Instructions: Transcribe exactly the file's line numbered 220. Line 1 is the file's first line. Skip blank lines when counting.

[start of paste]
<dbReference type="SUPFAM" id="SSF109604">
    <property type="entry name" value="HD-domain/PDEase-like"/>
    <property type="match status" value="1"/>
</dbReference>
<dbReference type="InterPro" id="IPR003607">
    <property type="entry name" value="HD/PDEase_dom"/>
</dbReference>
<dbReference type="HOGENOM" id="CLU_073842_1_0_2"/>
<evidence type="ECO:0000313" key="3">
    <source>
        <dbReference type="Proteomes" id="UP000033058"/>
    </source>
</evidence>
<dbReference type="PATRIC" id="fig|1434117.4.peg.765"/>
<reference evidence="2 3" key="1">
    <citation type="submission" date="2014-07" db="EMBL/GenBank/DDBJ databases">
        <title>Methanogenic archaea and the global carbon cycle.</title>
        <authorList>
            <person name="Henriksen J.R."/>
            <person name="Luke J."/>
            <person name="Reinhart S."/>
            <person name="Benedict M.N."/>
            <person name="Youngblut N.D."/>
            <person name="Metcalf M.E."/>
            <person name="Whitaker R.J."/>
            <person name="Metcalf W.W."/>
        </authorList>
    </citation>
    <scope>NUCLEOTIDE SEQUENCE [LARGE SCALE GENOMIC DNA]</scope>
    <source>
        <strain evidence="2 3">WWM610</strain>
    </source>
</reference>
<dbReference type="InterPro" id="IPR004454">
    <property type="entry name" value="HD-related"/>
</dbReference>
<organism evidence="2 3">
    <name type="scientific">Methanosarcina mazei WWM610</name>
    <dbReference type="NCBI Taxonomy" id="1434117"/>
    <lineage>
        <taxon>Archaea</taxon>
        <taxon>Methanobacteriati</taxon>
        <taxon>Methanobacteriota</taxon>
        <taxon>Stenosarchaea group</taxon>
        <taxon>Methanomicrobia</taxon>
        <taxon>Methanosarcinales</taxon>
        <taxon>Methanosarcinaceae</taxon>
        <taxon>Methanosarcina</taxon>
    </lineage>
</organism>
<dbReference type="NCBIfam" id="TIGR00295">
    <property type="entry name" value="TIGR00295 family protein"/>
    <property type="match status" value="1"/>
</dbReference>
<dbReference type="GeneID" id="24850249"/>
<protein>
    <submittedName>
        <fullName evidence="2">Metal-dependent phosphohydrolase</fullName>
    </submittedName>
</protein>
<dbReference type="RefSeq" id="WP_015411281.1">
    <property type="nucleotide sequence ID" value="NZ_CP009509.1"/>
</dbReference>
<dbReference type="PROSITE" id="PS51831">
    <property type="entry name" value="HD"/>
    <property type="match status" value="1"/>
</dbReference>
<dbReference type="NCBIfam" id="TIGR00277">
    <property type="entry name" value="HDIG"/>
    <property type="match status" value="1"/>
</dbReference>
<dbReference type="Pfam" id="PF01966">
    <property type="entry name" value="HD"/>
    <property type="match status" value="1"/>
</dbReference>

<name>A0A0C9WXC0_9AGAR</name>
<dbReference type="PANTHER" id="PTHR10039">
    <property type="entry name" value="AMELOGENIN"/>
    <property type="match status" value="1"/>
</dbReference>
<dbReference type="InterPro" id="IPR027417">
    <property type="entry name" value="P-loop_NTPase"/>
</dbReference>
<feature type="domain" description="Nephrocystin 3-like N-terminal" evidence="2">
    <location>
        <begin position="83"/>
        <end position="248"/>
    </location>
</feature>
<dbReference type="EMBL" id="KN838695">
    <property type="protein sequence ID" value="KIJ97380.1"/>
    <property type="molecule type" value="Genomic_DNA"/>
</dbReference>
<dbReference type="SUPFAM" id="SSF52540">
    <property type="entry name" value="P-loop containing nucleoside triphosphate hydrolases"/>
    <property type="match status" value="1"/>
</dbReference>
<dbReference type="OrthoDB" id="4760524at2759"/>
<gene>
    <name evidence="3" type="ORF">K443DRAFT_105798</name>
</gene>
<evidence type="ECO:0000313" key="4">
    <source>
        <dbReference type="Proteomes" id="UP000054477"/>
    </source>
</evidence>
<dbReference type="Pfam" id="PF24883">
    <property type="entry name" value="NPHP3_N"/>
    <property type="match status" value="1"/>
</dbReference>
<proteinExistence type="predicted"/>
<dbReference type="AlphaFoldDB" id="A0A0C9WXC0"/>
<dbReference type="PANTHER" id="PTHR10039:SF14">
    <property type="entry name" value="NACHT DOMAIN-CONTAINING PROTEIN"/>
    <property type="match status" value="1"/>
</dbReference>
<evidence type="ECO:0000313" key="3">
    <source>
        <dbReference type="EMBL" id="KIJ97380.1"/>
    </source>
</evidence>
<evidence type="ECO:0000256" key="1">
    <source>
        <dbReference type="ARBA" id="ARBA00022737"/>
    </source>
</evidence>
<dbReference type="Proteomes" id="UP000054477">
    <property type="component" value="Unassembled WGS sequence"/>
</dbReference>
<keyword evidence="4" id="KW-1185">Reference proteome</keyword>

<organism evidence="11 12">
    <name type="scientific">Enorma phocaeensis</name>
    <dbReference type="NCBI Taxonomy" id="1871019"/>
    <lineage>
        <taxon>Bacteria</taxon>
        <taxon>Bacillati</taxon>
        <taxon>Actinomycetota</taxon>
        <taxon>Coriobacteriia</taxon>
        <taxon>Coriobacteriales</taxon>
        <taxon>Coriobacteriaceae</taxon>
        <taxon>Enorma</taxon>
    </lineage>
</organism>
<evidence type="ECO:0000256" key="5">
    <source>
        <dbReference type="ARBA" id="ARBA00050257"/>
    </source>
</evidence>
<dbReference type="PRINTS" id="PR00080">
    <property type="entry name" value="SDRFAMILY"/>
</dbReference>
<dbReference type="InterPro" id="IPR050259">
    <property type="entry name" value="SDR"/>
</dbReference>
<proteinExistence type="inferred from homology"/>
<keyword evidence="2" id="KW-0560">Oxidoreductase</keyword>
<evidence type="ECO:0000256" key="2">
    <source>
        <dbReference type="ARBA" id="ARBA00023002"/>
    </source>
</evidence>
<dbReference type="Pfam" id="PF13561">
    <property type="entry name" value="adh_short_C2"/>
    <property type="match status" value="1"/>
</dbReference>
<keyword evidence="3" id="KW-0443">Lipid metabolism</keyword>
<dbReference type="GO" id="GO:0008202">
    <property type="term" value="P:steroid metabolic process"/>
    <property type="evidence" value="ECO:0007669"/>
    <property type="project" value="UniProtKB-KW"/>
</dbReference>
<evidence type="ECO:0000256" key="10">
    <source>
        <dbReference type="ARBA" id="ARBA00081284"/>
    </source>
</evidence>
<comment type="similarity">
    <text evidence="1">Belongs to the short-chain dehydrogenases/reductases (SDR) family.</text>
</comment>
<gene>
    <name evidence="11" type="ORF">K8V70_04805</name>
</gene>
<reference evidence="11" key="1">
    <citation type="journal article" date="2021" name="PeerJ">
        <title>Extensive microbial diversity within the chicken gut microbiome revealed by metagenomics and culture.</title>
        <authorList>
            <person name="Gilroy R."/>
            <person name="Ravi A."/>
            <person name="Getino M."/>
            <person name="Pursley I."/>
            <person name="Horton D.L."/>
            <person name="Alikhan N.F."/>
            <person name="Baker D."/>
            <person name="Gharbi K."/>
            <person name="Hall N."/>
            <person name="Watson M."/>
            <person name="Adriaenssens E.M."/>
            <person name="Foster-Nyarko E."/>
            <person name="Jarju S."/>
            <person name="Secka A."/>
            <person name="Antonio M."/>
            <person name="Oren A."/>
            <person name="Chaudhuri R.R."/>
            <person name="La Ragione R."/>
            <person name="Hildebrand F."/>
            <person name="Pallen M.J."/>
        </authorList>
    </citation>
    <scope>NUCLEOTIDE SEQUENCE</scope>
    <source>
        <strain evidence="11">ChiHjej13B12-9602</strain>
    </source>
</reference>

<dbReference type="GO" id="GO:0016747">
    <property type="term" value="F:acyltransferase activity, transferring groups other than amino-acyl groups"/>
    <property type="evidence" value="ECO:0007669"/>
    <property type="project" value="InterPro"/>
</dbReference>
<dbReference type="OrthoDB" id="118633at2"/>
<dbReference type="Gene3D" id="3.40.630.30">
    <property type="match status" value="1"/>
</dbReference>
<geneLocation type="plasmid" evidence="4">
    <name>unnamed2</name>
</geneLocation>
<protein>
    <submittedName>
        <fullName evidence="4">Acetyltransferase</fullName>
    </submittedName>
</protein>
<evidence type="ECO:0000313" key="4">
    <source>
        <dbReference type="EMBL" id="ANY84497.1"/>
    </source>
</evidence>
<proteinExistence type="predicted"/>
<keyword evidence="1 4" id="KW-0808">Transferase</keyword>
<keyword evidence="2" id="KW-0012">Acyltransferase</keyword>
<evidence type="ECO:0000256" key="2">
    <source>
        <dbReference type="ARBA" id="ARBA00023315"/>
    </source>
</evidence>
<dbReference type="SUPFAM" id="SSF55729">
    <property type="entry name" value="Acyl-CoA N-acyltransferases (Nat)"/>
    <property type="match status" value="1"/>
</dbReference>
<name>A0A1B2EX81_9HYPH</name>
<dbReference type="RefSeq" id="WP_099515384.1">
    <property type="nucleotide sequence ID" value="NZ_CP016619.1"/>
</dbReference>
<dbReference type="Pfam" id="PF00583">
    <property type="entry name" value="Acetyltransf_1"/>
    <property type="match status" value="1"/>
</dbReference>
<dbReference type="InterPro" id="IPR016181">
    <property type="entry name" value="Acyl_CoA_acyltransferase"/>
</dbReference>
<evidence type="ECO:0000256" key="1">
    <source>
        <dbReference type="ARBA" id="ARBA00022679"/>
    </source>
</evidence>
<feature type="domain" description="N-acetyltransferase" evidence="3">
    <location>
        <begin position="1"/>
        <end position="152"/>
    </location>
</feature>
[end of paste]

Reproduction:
<dbReference type="Gene3D" id="3.40.630.30">